SOTS: Just in time


I’m still a little bit suspicious about what’s happening to my only weekly radio programme Sounds of the Sixties. Tim Rice has thanked us all for our forebearance… no, actually kindness, in listening to him this last three months when he’s been sitting in for Brian Matthews, but it’s all over and our old chum will be back next Saturday.

Or will he? Next Saturday is going to be a compilation programme, made up of Brian’s favourite moments from his twenty-seven years on the show, so not actually a new episode, so we’re going to have to wait until at least a fortnight from now to see if things are going back to that Edenic state of yore.

I don’t know what the last three months have done to the show’s audience figures but, from the point of view of a sixteen year veteran, it’s come close to rocking my loyalty to SOTS. It’s not only been Rice’s jerky presentation, with the gaps between sentences coming every half dozen words or so, instead of only when the full stop appears on his script. A lot of it has been his insistence on describing everything as fantastic, brilliant, wonderful, indiscriminately and with no audible conviction to suggest that he actually believes what he’s saying.

There was a perfect example in the first half of the show, in the ‘Loose Connections’ feature, with Dusty Springfield, Gene Pitney and Petula Clark. All three were obscure songs, of which I’d only previously heard the Dusty track, and the connection was the clever and subtle one that each song was a commercial flop in the middle of a run of big hits. Such things always fascinate me: one of my ways of educating myself about Sixties music in the early Seventies were Simon Frith’s Rock Files books, listing chart successes act by act. These gave the impression of bands having unbroken success, but of course they presented a distorted picture by excluding the ones that didn’t chart at all.

But because these songs were, by definition, flops, Rice had to assure his listeners that they were great songs, absolutely wonderful, these artists never cut a track that wasn’t aural perfection, as if he was afraid that someone might get offended by the playing of a track that hadn’t been a hit. I mean, dammit, there’s only Pet still around to listen: Dusty and Gene won’t care.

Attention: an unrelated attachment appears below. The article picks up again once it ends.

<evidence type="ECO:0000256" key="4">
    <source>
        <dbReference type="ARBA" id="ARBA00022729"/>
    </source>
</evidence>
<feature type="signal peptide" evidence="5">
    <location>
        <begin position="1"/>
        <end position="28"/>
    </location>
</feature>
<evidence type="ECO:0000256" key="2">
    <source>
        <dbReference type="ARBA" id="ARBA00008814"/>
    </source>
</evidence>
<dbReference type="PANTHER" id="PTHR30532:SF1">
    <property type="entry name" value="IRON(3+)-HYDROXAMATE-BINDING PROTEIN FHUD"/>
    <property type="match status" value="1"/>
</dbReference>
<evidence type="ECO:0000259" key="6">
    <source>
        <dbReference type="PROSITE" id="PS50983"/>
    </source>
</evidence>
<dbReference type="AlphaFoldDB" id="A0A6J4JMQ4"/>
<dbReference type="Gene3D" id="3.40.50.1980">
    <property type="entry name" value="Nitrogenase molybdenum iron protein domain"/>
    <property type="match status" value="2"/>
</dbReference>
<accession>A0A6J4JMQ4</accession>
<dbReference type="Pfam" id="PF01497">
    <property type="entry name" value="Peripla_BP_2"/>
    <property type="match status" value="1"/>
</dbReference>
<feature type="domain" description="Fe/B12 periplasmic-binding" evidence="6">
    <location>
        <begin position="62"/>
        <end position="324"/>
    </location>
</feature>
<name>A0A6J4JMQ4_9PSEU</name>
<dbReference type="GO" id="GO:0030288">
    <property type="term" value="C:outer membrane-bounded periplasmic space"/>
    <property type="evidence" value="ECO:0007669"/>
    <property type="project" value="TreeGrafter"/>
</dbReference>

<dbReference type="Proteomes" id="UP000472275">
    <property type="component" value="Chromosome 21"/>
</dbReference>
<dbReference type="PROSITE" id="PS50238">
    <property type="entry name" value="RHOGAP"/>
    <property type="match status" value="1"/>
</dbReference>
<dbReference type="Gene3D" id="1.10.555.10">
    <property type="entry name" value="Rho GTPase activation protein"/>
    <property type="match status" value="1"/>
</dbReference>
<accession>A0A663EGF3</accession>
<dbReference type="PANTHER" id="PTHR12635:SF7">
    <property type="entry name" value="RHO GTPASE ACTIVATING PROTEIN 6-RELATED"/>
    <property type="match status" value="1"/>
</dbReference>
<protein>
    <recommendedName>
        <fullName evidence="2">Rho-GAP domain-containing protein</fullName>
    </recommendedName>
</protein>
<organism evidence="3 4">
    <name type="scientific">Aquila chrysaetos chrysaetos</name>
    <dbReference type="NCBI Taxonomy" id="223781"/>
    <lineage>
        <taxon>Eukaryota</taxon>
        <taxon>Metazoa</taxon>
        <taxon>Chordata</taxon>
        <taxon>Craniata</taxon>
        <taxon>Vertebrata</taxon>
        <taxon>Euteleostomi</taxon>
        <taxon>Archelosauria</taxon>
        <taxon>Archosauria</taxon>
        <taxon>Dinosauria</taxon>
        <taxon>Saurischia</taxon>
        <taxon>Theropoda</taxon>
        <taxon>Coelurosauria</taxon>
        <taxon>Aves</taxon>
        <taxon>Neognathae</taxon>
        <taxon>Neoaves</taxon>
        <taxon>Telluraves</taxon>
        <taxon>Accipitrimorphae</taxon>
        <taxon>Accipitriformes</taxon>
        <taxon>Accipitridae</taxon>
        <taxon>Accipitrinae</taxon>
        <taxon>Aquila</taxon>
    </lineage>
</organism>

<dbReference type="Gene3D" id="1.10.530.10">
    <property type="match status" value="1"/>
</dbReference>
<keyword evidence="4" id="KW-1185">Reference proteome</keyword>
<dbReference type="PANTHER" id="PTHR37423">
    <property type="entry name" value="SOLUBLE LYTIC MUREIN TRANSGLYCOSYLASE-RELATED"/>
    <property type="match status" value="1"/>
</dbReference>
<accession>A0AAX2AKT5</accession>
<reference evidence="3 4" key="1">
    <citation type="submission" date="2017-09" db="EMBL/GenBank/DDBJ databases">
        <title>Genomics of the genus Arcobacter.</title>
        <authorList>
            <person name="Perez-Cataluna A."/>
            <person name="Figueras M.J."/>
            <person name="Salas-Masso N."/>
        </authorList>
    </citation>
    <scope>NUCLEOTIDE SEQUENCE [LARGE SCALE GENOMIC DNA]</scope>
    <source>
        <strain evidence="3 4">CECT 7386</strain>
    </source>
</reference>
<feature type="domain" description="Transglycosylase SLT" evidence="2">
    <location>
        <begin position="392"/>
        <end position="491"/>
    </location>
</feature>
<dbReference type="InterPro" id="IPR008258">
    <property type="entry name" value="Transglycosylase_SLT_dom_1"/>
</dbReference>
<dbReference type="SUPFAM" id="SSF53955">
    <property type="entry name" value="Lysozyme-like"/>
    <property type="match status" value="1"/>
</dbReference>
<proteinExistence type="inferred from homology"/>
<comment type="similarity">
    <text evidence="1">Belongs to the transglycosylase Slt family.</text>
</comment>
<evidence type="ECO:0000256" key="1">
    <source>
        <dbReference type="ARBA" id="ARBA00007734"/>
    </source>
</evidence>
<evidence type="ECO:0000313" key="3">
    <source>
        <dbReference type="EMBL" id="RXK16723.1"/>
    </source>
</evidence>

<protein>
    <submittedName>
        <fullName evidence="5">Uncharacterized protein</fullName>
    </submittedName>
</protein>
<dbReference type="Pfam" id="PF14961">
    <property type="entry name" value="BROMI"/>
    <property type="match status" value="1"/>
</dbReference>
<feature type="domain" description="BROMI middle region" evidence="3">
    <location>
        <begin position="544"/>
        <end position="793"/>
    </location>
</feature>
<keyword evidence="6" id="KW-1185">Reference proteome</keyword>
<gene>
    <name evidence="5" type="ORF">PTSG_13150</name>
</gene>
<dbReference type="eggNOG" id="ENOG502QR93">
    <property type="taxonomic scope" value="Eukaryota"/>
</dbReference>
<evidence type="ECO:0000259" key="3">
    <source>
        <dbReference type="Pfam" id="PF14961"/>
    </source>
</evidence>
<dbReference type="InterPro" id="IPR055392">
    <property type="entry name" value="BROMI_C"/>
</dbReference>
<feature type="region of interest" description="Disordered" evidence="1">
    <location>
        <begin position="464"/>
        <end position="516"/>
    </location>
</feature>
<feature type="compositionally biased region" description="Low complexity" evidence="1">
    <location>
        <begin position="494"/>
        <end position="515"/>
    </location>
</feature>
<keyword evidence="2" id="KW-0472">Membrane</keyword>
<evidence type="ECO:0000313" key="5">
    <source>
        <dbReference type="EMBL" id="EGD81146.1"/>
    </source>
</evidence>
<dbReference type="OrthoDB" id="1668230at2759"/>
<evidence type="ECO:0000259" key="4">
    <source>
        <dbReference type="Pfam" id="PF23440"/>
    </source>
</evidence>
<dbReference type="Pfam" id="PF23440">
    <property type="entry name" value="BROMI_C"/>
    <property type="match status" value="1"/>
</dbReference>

So here’s hoping for a return to better things, but I remain unconvinced. Whilst I’ll relax and enjoy two hours of Brian’s warm tones, even that won’t set off the fact that this was yet another Sounds of that bit of the Early Sixties that Phil Swern is obsessed with only he denies it, ha ha. Even the newest feature drags the programme even further back: Fifties in the Sixties, covers of prominent Fifties tracks.

Still, no more Tim Rice. Saturdays will automatically improve. I hope.

Another Saturday and Sweet SOTS


I’m three-quarters of the way through another Sounds of the Sixties, being presented by Tim Rice in the ongoing absence of Brian Matthews, and it’s time to admit that I’m not enjoying it.

It’s nothing to do with my frequent complaint about Producer Phil Swern’s predeliction for pre-Beatles music, in fact I’m hardly registering the music at all, and that’s the problem. Tim Rice is irritating the hell out of me.

Now Brian Matthews could sometimes talk at length, especially when giving details about obscure bands and singers, but his was a comfortable voice. You automatically listened, and it never felt as if time was a factor. Tim Rice can’t do that. he’s talky, disjointed, his sentences are badly constructed and his tone is full of unnatural and irregular emphases. Where Brian Matthews’ voice directed you to what he was saying, Tim Rice directs you to how he’s saying it. It sounds like he’s going on and on, that he’s overwhelming the air-time, inverting the balance of importance between voice and music.